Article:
Director of Policy, British Lung Foundation
Should we be worried about the effect of air pollution on our health? Alison Cook, director of policy at the British Lung Foundation says yes, we should.
The UK’s air pollution problem
News on air pollution has been hard to avoid over the last few years. With new studies and figures coming almost weekly, it can be difficult to keep track of the evidence.
What we know is that many parts of the UK have dangerous levels of air pollution. Breathing in polluted air is linked to multiple health concerns including asthma, COPD, stroke, heart disease and now lung cancer. There’s also emerging evidence that poor air quality is linked to dementia and diabetes. We know those most vulnerable in our society – children, the elderly and people with existing heart and lung conditions – are most at risk. And we know that not enough is being done to reduce the risk.
Dirty air around health centres
2,220 GP practices and 248 hospitals in Great Britain are in areas that exceed the World Health Organization’s (WHO) safe air pollution limits.
Last month at the British Lung Foundation we released a report called Toxic Air at the Door of the NHS that found 2,220 GP practices and 248 hospitals in Great Britain – including major teaching hospitals and children’s hospitals – are in areas that exceed the World Health Organization’s (WHO) safe air pollution limits. The report maps fine particulate matter (PM2.5) levels at health centres across the country. PM2.5 refers to tiny particles 30 times smaller than the average human hair. They are particularly harmful to our health, as they are small enough to pass through the lungs and into the bloodstream. The particles come from multiple sources, with the majority coming from road transport in urban areas.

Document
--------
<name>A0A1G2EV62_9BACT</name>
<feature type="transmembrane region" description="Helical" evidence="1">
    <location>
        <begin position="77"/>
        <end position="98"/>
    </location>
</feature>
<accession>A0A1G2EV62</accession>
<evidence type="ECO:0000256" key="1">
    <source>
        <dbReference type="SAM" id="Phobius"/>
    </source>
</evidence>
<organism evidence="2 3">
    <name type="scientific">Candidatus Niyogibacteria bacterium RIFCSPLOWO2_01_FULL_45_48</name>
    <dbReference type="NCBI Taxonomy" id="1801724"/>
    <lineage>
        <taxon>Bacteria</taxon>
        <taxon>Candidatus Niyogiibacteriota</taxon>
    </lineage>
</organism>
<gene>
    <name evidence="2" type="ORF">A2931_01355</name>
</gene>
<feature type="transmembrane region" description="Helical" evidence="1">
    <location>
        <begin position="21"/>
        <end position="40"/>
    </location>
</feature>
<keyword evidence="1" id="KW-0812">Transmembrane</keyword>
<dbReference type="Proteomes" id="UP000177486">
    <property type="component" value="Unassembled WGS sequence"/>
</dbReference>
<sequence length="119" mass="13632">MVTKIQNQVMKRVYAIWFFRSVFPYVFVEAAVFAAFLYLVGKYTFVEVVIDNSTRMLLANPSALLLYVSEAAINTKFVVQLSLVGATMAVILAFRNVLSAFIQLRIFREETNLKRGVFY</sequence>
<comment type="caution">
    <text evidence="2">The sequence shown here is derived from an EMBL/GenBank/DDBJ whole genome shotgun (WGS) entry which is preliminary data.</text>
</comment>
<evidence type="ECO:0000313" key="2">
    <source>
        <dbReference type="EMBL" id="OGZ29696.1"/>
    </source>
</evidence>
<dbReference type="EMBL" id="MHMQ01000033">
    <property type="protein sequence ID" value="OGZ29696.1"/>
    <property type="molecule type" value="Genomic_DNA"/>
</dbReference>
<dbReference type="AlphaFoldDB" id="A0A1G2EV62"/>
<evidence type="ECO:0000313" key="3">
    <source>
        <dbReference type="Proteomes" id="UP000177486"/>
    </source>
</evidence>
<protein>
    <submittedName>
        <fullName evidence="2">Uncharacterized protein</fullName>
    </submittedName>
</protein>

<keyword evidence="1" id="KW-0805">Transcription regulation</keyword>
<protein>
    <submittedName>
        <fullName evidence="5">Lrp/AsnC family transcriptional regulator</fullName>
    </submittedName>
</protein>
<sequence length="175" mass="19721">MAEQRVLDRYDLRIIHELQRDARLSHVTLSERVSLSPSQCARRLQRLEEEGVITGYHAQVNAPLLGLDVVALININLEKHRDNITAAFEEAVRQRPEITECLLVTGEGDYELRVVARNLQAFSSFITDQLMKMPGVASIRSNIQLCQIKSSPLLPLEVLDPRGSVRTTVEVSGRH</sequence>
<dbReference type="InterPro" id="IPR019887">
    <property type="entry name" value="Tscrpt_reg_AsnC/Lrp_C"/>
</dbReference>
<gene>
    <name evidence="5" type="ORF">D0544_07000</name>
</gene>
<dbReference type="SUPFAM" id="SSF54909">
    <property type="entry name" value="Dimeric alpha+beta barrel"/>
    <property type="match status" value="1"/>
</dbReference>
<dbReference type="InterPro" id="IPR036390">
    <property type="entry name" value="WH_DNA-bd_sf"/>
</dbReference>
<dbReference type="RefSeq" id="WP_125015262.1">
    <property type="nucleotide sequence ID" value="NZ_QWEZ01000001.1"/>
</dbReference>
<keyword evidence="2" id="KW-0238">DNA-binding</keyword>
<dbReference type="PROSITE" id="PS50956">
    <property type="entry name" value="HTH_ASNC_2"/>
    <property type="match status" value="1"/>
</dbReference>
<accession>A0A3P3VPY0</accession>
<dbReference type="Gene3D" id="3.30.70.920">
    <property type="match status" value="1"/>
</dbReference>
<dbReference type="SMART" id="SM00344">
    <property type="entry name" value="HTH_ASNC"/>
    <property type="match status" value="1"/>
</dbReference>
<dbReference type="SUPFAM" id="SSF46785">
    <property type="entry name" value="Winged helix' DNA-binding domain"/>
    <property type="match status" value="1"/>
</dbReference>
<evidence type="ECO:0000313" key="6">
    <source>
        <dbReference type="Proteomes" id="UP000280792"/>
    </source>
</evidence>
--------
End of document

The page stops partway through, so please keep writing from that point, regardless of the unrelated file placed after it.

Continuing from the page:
The fact that vulnerable people with NHS appointments are being exposed to toxic air that could make their health worse is completely unacceptable. We believe healthcare professionals deserve to work in clean air, and their patients deserve healthy environments in which to receive care. That’s why we’re calling on the government to use the upcoming Environmental Bill to adopt WHO’s limit for PM2.5 and work with local authorities and other decision makers to ensure we meet it.
What can you do to help stop modern air pollution?
Modern air pollution is invisible, and so it’s easy to ignore. But this is a public health emergency. So, what can we do? The first thing is to cut back on car journeys, and if possible, walk, cycle or carpool for shorter trips. Most importantly, we need people to talk to local decision makers and campaign for change. Joining local groups like the Clean Air Parents’ Network can really help.
We can clean up the air we breathe; the Clean Air Parents’ Network brings people together so their voices can be heard as they call for ambitious action from local and national governments.